The South Gauteng High Court ordered the Department of Labour to allow access to the Paarl factory fire DOL incident report, six years after the incident.
The Department of Labour at the time had decided not to initiate any prosecutions as a result of the fire. The chief inspector had also denied access to the DOL incident report to family members of the deceased workers.
Judge Elias Matojane declared the DOL’s policy of refusing access to fatal incident reports, to be “unlawful and invalid”.
The court ruling opens the way for workers, their families, and trade unions, to access inspectors’ reports, in the course of protecting their rights.
In Paarl on 17 April 2009, a fire in a printing factory killed 13 workers and injured a further ten.
DOL misinterpreted the OHS Act
Judge Matojane also found in August 2015 that some provisions of the OHS Act, including the right to appeal if aggrieved by an inspector’s decision, are made “redundant” and “absurd” by the DoL’s interpretation of the Act.
The Constitution allows right of access to information held by state entities, based on values of “accountability, openness and responsiveness”, said Judge Matojane.
The court rules that information contained in the report may be needed to protect workers’ rights to fair labour practices, and the family members’ right to dignity.
DOL incident report must aid health and safety management
Denying employers and employees access to inspectors’ reports, also has the effect of depriving them of “the knowledge they require to ensure safe and healthy workplace.”
In addition, the content of the report would be necessary for the families to determine whether to initiate civil claims, such as claims for loss of support, against third parties whose negligence may have contributed to or caused the deaths of workers.
The court ordered the Department of Labour to provide the families with access to the DOL incident report within five days of the order.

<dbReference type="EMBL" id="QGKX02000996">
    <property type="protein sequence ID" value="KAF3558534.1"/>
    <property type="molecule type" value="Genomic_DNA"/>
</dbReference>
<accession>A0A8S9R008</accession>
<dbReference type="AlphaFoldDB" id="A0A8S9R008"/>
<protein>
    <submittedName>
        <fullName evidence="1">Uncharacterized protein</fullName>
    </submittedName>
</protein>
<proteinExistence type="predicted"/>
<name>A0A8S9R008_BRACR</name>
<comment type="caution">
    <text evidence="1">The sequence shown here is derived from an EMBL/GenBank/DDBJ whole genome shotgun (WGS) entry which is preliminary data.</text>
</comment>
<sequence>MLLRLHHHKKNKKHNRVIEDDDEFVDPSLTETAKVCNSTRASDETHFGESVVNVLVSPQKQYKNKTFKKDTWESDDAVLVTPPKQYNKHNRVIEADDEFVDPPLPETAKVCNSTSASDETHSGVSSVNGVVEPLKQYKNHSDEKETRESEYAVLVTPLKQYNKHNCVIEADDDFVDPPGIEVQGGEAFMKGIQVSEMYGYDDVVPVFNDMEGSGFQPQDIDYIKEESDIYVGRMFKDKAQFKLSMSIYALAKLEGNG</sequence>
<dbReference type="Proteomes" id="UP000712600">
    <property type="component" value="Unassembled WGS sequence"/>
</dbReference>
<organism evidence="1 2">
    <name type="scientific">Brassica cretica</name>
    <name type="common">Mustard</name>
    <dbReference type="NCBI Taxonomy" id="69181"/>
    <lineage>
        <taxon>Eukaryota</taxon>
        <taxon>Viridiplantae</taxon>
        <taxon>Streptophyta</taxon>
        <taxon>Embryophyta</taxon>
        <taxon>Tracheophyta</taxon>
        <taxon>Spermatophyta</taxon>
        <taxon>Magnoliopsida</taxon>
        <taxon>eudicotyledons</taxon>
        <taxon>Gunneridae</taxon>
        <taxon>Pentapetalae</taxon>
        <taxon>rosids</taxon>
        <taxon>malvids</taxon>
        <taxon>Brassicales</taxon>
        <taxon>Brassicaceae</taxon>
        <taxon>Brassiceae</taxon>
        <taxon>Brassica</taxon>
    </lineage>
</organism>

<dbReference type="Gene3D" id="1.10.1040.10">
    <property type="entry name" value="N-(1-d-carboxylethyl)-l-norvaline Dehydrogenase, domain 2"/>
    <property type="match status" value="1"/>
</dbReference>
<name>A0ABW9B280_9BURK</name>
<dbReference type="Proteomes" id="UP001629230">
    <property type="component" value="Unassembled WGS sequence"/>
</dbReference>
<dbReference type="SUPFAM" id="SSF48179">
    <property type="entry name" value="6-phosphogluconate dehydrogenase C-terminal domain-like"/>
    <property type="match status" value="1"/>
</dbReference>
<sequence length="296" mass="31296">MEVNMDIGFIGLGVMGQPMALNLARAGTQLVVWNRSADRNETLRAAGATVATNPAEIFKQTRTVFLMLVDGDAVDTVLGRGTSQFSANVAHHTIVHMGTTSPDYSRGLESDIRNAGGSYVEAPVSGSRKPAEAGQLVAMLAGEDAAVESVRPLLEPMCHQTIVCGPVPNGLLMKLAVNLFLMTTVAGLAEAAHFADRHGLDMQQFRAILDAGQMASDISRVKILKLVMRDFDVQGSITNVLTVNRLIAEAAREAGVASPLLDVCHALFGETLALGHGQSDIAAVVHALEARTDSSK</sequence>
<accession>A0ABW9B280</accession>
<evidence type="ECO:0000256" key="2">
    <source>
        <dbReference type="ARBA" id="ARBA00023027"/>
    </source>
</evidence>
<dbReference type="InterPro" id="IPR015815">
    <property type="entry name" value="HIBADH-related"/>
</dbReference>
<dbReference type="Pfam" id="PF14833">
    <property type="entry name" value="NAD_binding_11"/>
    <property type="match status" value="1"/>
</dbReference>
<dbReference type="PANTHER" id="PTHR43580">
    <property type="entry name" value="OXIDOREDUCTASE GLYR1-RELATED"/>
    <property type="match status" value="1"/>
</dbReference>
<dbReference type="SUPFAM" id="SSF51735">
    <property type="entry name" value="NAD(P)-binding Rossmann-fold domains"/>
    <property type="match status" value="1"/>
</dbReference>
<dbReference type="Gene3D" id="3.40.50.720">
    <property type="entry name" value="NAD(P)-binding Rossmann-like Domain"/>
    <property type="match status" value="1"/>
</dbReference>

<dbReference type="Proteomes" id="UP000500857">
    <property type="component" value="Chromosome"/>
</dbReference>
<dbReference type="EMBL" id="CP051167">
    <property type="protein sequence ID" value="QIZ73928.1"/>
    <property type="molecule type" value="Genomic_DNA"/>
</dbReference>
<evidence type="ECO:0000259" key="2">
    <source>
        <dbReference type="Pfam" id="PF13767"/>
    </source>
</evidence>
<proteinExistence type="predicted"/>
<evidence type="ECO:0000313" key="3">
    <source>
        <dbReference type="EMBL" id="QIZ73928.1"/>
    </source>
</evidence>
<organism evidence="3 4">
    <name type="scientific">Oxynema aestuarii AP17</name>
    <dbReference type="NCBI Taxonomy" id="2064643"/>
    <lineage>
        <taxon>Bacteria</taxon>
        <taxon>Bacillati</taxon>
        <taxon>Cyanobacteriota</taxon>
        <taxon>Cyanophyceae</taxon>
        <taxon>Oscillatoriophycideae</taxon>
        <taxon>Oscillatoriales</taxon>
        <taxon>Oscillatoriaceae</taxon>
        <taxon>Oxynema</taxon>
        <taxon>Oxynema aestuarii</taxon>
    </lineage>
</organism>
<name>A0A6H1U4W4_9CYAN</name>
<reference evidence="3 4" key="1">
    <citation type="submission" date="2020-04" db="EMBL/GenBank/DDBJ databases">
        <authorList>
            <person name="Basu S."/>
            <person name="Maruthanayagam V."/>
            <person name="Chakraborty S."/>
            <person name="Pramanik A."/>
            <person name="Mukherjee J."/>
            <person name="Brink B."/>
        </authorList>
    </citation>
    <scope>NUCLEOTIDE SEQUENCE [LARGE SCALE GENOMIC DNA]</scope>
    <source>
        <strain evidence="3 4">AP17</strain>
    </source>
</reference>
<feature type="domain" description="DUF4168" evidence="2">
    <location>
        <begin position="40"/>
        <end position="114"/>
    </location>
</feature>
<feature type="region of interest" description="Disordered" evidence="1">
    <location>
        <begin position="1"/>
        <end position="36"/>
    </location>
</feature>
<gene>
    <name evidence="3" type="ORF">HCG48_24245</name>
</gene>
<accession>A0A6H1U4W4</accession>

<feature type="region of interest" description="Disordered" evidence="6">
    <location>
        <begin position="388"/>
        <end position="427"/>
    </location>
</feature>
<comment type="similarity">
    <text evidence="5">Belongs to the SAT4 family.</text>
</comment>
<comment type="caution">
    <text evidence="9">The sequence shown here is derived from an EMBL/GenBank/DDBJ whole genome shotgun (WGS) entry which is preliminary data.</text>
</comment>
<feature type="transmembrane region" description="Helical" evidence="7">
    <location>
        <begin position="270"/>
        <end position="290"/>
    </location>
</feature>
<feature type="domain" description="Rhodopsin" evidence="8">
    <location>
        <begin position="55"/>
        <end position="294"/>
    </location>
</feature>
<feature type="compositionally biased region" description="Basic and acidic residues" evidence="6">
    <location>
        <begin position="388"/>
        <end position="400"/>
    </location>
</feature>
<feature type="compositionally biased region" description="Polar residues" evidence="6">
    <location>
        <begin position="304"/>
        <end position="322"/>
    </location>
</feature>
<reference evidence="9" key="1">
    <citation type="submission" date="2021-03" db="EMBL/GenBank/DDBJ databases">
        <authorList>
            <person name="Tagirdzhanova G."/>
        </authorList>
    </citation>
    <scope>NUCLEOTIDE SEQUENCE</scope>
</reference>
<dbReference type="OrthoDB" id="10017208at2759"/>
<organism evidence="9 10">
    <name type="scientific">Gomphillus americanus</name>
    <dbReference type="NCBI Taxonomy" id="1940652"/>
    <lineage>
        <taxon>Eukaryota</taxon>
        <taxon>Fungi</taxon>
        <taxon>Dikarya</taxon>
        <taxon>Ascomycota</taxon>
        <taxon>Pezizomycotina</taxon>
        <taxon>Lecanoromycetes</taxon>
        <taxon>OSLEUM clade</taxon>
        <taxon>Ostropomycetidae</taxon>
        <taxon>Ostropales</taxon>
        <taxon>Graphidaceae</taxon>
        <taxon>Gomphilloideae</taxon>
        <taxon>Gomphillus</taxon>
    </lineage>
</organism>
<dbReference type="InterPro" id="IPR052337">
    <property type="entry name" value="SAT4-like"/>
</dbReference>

Incident investigation law
The law requires a Labour investigation by an inspector, and a written report, after fatal incidents.
The OHS Act also requires employers to report, investigate and record incidents in which any person dies, becomes unconscious, suffers the loss of a limb or part of a limb, or is otherwise injured.
The OHS Act provides for the involvement of a wide range of parties in the inquiry, including employers, employees, family members and other interested stakeholders.
After fatal incidents, the DoL Chief Inspector allocates an inspector to conduct a formal inquiry to determine whether any offences in terms of the Act have taken place.
After the Paarl printing factory fire, the DOL inquiry ran for 20 days, in March and June 2010, where 30 witnesses testified and 3000 pages of evidence were submitted.
The families of those who died in the fire participated in the proceedings.
The appointed inspector is required to send a complete record of evidence to the Chief Inspector, and to the National Prosecuting Authority (NPA). Whether participants may view the report, is not clarified in the Act.
The inspector in the Paarl printing factory inquiry concluded his report in 2010, and submitted it to the DoL and the NPA.
In January 2011, the families of the deceased requested a copy of the DOL incident report, but were denied.
The families of the deceased then asked the South Gauteng High Court to direct the DOL to provide them with access to the inspector’s report.
The families received support in the proceedings, from the Industrial Heath Resource Group, a labour support organisation that specialises in occupational health and safety; the Congress of South African Trade Unions (Cosatu); National Union of Metal Workers (NUMSA); and the Chemical Energy Paper Printing Wood & Allied Workers Union.
Sources; Tim Fish Hodgson, human rights lawyer, @TimFish42, SECTION27. Allafrica.com.
Also see the IOL report on the court ruling.
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